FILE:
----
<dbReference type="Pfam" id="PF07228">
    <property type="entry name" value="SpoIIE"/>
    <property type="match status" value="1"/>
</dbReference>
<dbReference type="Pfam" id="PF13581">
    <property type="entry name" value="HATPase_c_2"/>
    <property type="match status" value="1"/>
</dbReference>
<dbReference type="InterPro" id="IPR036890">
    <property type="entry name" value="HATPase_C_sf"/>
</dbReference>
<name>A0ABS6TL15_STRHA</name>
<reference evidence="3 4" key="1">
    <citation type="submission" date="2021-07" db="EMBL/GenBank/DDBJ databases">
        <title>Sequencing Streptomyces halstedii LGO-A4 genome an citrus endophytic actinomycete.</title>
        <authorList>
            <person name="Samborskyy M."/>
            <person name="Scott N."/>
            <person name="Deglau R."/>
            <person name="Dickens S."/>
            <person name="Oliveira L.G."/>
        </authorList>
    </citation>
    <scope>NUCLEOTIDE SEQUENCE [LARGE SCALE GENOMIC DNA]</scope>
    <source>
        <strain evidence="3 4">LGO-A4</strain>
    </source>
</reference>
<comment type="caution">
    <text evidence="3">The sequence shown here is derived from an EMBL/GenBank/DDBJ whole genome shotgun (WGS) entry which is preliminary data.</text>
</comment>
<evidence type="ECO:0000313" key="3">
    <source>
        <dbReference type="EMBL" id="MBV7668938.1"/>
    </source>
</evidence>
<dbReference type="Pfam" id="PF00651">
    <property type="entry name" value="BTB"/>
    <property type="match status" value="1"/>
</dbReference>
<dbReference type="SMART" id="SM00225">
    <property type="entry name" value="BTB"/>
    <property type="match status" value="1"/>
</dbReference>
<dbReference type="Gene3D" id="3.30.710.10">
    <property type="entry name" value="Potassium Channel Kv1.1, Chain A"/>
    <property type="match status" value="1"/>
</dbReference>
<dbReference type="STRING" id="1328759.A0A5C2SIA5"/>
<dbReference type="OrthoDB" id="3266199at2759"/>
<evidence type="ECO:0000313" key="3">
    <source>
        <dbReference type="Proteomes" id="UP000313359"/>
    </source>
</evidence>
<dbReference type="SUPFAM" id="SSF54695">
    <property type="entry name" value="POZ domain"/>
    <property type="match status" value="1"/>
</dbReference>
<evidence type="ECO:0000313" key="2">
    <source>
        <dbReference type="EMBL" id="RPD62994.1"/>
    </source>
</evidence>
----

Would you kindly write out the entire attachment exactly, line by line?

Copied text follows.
<dbReference type="Pfam" id="PF07228">
    <property type="entry name" value="SpoIIE"/>
    <property type="match status" value="1"/>
</dbReference>
<dbReference type="Pfam" id="PF13581">
    <property type="entry name" value="HATPase_c_2"/>
    <property type="match status" value="1"/>
</dbReference>
<dbReference type="InterPro" id="IPR036890">
    <property type="entry name" value="HATPase_C_sf"/>
</dbReference>
<name>A0ABS6TL15_STRHA</name>
<reference evidence="3 4" key="1">
    <citation type="submission" date="2021-07" db="EMBL/GenBank/DDBJ databases">
        <title>Sequencing Streptomyces halstedii LGO-A4 genome an citrus endophytic actinomycete.</title>
        <authorList>
            <person name="Samborskyy M."/>
            <person name="Scott N."/>
            <person name="Deglau R."/>
            <person name="Dickens S."/>
            <person name="Oliveira L.G."/>
        </authorList>
    </citation>
    <scope>NUCLEOTIDE SEQUENCE [LARGE SCALE GENOMIC DNA]</scope>
    <source>
        <strain evidence="3 4">LGO-A4</strain>
    </source>
</reference>
<comment type="caution">
    <text evidence="3">The sequence shown here is derived from an EMBL/GenBank/DDBJ whole genome shotgun (WGS) entry which is preliminary data.</text>
</comment>
<evidence type="ECO:0000313" key="3">
    <source>
        <dbReference type="EMBL" id="MBV7668938.1"/>
    </source>
</evidence>
<dbReference type="Pfam" id="PF00651">
    <property type="entry name" value="BTB"/>
    <property type="match status" value="1"/>
</dbReference>
<dbReference type="SMART" id="SM00225">
    <property type="entry name" value="BTB"/>
    <property type="match status" value="1"/>
</dbReference>
<dbReference type="Gene3D" id="3.30.710.10">
    <property type="entry name" value="Potassium Channel Kv1.1, Chain A"/>
    <property type="match status" value="1"/>
</dbReference>
<dbReference type="STRING" id="1328759.A0A5C2SIA5"/>
<dbReference type="OrthoDB" id="3266199at2759"/>
<evidence type="ECO:0000313" key="3">
    <source>
        <dbReference type="Proteomes" id="UP000313359"/>
    </source>
</evidence>
<dbReference type="SUPFAM" id="SSF54695">
    <property type="entry name" value="POZ domain"/>
    <property type="match status" value="1"/>
</dbReference>
<evidence type="ECO:0000313" key="2">
    <source>
        <dbReference type="EMBL" id="RPD62994.1"/>
    </source>
</evidence>